The new research by Seoul National University’s Genomic Medicine Institute and biotech venture firm Macrogen was published by the scientific journal Nature on Thursday.
Titled “De Novo Assembly and Phasing of a Korean Human Genome,” the research team said its findings “represent the most contiguous diploid human genome assembly so far, with extensive investigation of unreported and Asian-specific structural variants, and high-quality haplotyping of clinically relevant alleles for precision medicine.”
Using a new method in genome assembly and phasing, the scientists “identify 18,210 structural variants by direct comparison of the assembly with the human reference, identifying thousands of breakpoints that, to our knowledge, have not been reported before.”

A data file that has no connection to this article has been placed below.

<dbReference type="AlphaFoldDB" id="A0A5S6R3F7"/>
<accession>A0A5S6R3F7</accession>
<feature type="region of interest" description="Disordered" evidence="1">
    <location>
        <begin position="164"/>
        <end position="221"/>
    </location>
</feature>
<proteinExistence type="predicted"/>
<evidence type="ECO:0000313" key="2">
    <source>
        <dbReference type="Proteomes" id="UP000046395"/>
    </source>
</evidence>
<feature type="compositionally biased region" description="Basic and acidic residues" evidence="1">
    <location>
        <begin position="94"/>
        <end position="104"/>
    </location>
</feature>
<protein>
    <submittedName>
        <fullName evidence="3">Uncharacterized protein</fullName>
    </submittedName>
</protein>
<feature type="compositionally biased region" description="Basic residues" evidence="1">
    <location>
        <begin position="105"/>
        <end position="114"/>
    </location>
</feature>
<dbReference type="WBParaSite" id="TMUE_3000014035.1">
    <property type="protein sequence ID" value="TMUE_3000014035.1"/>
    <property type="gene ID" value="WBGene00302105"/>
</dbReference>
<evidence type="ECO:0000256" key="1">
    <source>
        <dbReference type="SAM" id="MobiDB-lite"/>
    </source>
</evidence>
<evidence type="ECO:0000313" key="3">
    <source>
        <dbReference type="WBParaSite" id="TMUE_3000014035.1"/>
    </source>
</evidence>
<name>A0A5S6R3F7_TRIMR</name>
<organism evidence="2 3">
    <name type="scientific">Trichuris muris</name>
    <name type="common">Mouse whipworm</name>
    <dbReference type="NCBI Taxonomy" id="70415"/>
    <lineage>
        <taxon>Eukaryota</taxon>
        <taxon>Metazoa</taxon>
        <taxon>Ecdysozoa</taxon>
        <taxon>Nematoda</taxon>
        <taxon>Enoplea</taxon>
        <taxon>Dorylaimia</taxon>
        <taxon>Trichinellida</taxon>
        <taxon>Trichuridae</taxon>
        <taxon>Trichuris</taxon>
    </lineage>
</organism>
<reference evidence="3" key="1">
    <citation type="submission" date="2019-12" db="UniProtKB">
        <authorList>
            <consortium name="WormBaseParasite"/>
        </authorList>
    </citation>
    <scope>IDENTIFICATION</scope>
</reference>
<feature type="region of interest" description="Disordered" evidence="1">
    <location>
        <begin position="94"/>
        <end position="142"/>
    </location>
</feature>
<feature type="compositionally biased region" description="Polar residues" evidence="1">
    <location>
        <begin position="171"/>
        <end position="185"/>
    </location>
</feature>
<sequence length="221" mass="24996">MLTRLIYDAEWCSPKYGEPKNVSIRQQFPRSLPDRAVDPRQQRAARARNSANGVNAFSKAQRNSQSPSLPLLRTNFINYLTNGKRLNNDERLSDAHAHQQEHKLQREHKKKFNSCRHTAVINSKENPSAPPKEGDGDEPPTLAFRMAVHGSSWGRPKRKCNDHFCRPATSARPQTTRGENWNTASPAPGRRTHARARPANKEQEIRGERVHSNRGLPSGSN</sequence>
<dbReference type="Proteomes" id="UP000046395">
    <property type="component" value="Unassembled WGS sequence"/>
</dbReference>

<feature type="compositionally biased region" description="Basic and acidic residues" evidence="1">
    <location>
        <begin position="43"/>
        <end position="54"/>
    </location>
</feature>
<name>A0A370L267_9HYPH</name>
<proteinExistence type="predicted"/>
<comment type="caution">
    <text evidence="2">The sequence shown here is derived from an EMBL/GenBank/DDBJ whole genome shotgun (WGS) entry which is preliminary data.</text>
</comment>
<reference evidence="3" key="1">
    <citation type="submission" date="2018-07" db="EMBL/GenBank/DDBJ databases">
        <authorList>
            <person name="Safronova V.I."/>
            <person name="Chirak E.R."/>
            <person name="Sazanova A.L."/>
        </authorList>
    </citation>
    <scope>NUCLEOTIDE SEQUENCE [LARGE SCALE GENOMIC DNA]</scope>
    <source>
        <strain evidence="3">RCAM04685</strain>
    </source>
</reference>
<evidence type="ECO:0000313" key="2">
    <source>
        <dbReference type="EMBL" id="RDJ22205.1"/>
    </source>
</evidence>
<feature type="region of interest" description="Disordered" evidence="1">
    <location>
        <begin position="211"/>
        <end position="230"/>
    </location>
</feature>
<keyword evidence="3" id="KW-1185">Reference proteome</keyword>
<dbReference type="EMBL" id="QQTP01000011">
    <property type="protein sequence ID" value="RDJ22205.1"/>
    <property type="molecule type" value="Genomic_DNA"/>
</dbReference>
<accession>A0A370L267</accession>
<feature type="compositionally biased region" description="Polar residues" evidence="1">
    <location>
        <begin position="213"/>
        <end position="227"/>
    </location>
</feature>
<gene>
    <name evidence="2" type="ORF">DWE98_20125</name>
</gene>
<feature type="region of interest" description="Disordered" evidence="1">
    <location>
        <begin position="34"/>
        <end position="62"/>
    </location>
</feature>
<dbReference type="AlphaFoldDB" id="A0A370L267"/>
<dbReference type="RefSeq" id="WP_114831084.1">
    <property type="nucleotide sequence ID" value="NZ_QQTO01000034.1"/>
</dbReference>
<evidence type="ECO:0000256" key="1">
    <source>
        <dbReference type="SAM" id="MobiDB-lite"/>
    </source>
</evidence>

Decoding human genomes and fully understanding the details of protein creation appear to be the key to developing potentially lifesaving treatments for diseases.
Since the Human Genome Project was launched in 2000, there has been some success in decoding the genetic architecture of a population.
But, deciphering the full genetic architecture of a large number of individuals doesn’t come cheaply.
Seo Jeong-sun, head of Seoul National University’s Genomic Medicine Institute, said the research is meaningful because it allows South Korea to gain a competitive edge in precision medicine for diagnosing and treating diseases based on the genetic information.
Seo said his team aims to find a genome sequencing of 100,000 Asian people.